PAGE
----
The currency wars are really heating up.
The euro has absolutely cratered since European Central Bank boss Mario Draghi gave the green light to quantitative easing (QE).
Now all the talk is of the euro ‘going to parity’ with the dollar. In other words, one euro will buy you just one US dollar. It’s not so long ago that a euro would get you $1.40.
As a side effect, it’s also tanked against the pound. Which is cracking news if you’re off for a holiday in the eurozone this year.
But what does it mean for your investments?
Will one dollar buy one whole euro soon?
There’s no secret as to why the euro has cratered, against the dollar in particular.
On the one hand, the European Central Bank (ECB) has just started printing money to buy bonds. That’s driven interest rates down to record low levels. Money printing plus low interest rates makes for a very undesirable currency.
On the other, the US central bank, the Federal Reserve, is on the verge of raising interest rates (probably). US government bonds also have higher yields than most eurozone government bonds too, which makes the ‘carry trade’ (borrowing in a low-yield, weak currency to buy higher-yielding assets in a strong one) attractive.
However, the speed and extent of the euro crash has been quite spectacular. And now you’ve got investment banks all over the place predicting ‘parity’. It’s the sort of thing that would normally make you think that sentiment had swung a bit far in the ‘too bearish’ direction.
And as James Mackintosh rightly points out in the FT, the euro really shouldn’t be a one-way bet. The euro has a “record high” trade balance – in other words, it exports a lot more than it imports, in terms of value – which should be “a small prop” for the currency. (That’s because all the people buying goods from the eurozone need to sell their currency and buy euros.)
Also, while everyone tends to focus on the misery in the likes of Greece, the economic picture across Europe is simply not as grim as you might think. Consumer confidence and retail sales growth are at very healthy levels.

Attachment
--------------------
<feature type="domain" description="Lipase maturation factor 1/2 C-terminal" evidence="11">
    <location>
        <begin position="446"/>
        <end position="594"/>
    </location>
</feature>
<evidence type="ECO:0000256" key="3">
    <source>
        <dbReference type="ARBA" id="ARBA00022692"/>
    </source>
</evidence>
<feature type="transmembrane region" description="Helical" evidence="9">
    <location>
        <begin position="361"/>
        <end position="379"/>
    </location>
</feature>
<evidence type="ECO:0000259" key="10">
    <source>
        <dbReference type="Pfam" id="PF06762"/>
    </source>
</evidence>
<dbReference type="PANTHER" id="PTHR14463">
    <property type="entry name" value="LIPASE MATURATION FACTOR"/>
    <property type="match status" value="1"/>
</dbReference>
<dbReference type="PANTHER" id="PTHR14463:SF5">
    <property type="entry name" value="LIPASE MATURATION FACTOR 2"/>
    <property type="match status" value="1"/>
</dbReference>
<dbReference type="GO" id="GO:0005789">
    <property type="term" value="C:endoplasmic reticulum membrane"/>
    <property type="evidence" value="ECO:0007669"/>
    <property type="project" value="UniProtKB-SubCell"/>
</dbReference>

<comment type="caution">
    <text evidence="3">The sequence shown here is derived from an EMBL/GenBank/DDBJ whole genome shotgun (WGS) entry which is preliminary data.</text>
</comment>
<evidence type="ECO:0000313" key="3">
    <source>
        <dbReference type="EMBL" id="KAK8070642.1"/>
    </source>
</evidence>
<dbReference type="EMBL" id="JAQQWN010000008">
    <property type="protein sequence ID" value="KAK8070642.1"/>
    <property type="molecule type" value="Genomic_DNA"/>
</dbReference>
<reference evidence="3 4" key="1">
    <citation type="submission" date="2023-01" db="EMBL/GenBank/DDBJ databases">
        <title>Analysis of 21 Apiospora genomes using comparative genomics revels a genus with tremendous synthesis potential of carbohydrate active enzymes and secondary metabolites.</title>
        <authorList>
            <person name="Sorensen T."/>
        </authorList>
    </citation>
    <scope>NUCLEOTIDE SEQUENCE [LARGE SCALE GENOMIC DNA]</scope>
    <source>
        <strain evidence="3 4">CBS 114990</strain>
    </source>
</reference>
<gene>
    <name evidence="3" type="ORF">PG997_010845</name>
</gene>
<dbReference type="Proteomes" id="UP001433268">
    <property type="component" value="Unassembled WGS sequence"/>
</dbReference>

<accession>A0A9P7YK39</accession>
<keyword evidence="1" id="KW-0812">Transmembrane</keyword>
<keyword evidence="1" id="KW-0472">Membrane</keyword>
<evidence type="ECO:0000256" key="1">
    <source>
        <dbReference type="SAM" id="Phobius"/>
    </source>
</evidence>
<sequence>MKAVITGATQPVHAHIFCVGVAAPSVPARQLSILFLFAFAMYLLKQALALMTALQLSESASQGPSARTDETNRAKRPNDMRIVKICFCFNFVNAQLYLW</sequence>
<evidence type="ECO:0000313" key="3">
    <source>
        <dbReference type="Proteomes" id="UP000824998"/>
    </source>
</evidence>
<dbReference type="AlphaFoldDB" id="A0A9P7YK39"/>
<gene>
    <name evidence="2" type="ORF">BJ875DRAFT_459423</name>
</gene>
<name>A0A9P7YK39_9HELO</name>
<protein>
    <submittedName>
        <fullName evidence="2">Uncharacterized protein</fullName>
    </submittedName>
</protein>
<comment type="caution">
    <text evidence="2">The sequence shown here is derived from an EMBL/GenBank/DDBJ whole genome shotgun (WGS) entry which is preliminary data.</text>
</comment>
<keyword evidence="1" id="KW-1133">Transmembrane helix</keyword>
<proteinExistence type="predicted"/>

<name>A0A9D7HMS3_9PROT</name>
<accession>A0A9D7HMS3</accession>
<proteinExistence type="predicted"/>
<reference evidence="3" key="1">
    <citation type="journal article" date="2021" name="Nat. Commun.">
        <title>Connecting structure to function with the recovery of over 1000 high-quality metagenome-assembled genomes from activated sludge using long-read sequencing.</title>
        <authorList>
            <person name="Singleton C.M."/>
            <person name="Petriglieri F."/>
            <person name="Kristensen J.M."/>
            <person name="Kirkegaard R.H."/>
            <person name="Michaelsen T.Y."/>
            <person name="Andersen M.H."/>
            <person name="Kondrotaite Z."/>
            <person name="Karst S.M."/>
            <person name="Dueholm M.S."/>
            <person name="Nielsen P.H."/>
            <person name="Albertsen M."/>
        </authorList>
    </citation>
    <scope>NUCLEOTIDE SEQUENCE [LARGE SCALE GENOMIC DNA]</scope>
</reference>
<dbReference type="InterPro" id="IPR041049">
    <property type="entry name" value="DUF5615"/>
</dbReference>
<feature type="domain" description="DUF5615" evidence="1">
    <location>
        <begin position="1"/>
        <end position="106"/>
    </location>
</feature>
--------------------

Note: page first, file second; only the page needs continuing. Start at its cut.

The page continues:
So the euro has got more than a few things going for it.
The euro isn’t a one-way bet – but it might take a while to turn around
However, you could have said the exact same thing about the dollar a long time ago. The US economy was clearly getting stronger relative to the rest of the world. And it’s been looking a lot healthier than Europe for quite some time.
And yet it’s only really since Mario Draghi started to win the QE fight that the euro began to weaken against the US dollar. So the recent past suggests that the actions of central bankers trump economic reality when it comes to the currency markets.
To be clear, I have no interest in predicting where the euro will go in the short run. As far as I’m concerned, currency trading can be fun, but it’s like poker. A very small number of people can make a profit from doing it, but for most of us, it’s an entertaining pastime. (And for some people, it’s a life-ruining addiction.)
So I’m not saying you should be short or long the euro right now as a trader. But in the longer run, for as long as Draghi is cheering on QE and the US Federal Reserve is thinking about raising interest rates, then I reckon it’s going to be hard for the euro to pick itself up off the floor.
Of course, that might change. The Fed may blink and fail to raise rates – judging by its lengthy track record of doing just that, I wouldn’t want to bet against it.
However, as James Ferguson of the MacroStrategy Partnership pointed out in a recent edition of MoneyWeek magazine, the ECB is likely to have to do a lot more QE than anyone currently expects. So that may well offset any lack of backbone by the US central bank.
The QE trade so far has been to buy the stock markets of those countries whose currencies are being hit hardest. That’s why I’m sticking with Europe, rather than the US. If you’re not already a MoneyWeek subscriber, you can get a catch-up report to bring you up to speed on our views on Europe (and some of the many ways to play it, including currency-hedged options) and other markets, and also get your first four issues free here.
Of course, Europe’s instability could also pose a big threat to markets. We’ve seen that the Greek situation just isn’t going away. My colleague Tim Price has a very gloomy take on the whole story, but it’s worth being aware of how bad things could get – you can read his views here.• This article is taken from our free daily investment email, Money Morning. Sign up to Money Morning here.